Major Trends in the Field

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University of Toronto Mississauga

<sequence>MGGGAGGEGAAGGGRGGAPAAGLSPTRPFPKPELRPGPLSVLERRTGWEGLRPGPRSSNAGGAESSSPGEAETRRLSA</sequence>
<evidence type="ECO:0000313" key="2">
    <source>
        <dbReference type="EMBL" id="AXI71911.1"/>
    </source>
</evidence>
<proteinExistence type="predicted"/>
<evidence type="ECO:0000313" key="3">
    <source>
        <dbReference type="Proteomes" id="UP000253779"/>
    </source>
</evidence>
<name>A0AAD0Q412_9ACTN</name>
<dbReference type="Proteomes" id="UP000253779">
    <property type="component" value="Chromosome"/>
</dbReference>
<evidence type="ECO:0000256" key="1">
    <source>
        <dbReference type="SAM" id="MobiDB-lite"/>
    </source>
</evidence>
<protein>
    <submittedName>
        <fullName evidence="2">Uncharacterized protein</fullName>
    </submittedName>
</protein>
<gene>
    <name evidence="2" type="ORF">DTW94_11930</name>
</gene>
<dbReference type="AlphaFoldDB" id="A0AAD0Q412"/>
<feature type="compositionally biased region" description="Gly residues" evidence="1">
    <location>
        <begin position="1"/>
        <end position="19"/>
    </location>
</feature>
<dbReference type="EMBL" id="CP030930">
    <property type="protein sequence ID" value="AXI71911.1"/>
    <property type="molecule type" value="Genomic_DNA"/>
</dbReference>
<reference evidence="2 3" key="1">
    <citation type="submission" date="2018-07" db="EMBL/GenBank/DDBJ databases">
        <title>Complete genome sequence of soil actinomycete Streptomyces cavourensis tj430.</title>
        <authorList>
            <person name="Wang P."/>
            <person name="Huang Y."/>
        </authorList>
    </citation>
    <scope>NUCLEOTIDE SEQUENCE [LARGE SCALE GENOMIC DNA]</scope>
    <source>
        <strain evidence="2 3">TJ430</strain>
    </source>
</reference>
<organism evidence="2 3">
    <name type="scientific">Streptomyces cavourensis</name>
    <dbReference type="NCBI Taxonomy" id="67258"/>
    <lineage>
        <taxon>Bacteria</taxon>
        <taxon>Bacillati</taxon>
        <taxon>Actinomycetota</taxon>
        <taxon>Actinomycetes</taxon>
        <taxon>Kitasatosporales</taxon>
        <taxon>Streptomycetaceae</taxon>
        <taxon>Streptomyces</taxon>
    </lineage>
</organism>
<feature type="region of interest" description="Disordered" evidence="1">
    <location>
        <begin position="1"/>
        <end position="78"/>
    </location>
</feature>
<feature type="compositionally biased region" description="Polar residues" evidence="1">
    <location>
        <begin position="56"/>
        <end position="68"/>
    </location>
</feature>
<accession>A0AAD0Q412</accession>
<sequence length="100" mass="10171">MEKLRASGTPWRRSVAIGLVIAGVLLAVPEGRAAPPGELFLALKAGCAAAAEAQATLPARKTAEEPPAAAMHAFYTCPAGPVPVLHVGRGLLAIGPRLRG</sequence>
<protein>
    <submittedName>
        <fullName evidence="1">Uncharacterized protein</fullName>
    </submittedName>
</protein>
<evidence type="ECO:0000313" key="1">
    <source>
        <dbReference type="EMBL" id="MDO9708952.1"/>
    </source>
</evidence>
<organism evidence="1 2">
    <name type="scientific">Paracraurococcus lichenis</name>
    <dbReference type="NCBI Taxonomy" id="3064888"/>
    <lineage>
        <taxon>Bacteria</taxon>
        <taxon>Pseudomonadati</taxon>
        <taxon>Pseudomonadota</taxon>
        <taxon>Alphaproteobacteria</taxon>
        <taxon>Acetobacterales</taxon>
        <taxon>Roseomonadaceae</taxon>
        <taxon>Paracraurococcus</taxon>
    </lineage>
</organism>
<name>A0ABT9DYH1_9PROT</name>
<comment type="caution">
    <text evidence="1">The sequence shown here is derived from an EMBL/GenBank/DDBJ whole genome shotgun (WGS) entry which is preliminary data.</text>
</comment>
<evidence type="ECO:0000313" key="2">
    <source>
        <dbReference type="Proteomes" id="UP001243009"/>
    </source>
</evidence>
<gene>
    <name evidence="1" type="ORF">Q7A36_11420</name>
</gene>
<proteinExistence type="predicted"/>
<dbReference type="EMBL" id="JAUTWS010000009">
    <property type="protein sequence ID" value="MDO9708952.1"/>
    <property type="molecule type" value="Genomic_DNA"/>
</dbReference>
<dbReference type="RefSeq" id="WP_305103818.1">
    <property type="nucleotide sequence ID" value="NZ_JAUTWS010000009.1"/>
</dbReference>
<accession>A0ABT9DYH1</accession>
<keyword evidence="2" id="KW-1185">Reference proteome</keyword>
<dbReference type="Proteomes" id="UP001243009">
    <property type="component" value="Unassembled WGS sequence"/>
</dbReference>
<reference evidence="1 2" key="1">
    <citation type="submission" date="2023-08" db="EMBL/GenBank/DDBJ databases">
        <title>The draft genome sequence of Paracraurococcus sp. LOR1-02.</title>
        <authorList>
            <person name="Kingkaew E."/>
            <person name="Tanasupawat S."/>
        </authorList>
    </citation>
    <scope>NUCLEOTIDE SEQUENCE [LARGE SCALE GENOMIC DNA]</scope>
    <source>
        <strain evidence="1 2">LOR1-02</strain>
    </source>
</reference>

• Major Trends in the Field of Life-Span Psychology • Development is Multidimensional Physical Cognitive Social Emotional • Development is Variable, not every aspect of someone develops at the same time and rate. Example: child is physically mature but emotionally immature. • Focus on the “whole Life” verses the years between Birth and Puberty. • Continuity (Gradual & Consistent Changes) vs. Discontinuity (Sudden, Abrupt Changes) in Human Development • Development is Cumulative. Early experiences are very influential. • Stability vs. Change in development. Personality Characteristics vs. Environmental Influences (Major Life Events) • Development is often Cyclical and Repetitive. Example: Identity crisis at 18, 30, 40, & 65. • Individual Differences in human development. Early vs. Late Maturation Timing and Rates of development differ between individuals in social abilities, physical maturation, walking, talking, and cognitive abilities. • Cultural Differences in Human Development “Biological Time Clock ” vs. “Social Time Clock ” Appropriate times of marriage, sex, work, and children are all influenced by the social time clock. • Who is considered Old? 1920 55-58 1995 73-80 2020? • Changing Perceptions of Later Life: Adulthood and Old Age • Life Expecthncy – Before 20 century medical advances, average life expectancy was low – Today, twentieth-century life expectancy revolution! •Infectious diseases wiped out •Chronic diseases (heart disease, cancer, etc.) • New Stages – Young-old (60s, 70s) – Old-old (80s and beyond) • Nature (Genes) vs. Nurture (Environment) Debate: Are we shaped by biological/genetic forces or is the environment more influential? • Behaviorism: The Original “Nurture” Theory • Traditional Behaviorism: John Watson and B. F. Skinner – Nurture is all important! – A real science: study observable, measurable responses – If we understand the scientific laws of learning we can produce any behavior we want! • B. F. SKINNER OPERANT CONDITIONING • Conditioning = Learning • Operant Conditioning We behave a certain way because we are reinforced (rewarded) for certain behaviors. • Any behavior that is reinforced is likely to • Any behavior that is not reinforced or is punished is less likely to bed. • Evolutionary Psychology: Nature • Evolutionary psychologists focus on biological predispositions – Inborn, species-specific behaviors influence human development – Speculate about the genetic roots of human behaviors – Survival of the fittest! • Behavioral Genetics: Nature • Field devoted to scientifically determining the role that hereditary forces play in individual differences in behavior – Twin Studies (identical and fraternal) – Adoption Studies – Heritability- 1 (totally genetic) to 0 (no genetic contribution) • Statistic to summarize the extent to which a given behavior is shaped by genetics • Nature and Nurture Combined • Consider both nature and nurture when studying human development! • Inborn talents and temperamental tendencies naturally evoke certain responses from others. – Bidirectional forces in relationships • Active Forces – We actively select our environments based on our genetic tendencies. • Four Contexts of Development • Cohort: birth group • baby boom cohort • Socioeconomic Status (SES) education and income level Developed world; Developing world • Culture Collectivist and Individualist • Gender • A Different Perspective: Cognitive Behaviorism (Social Learning Theory)
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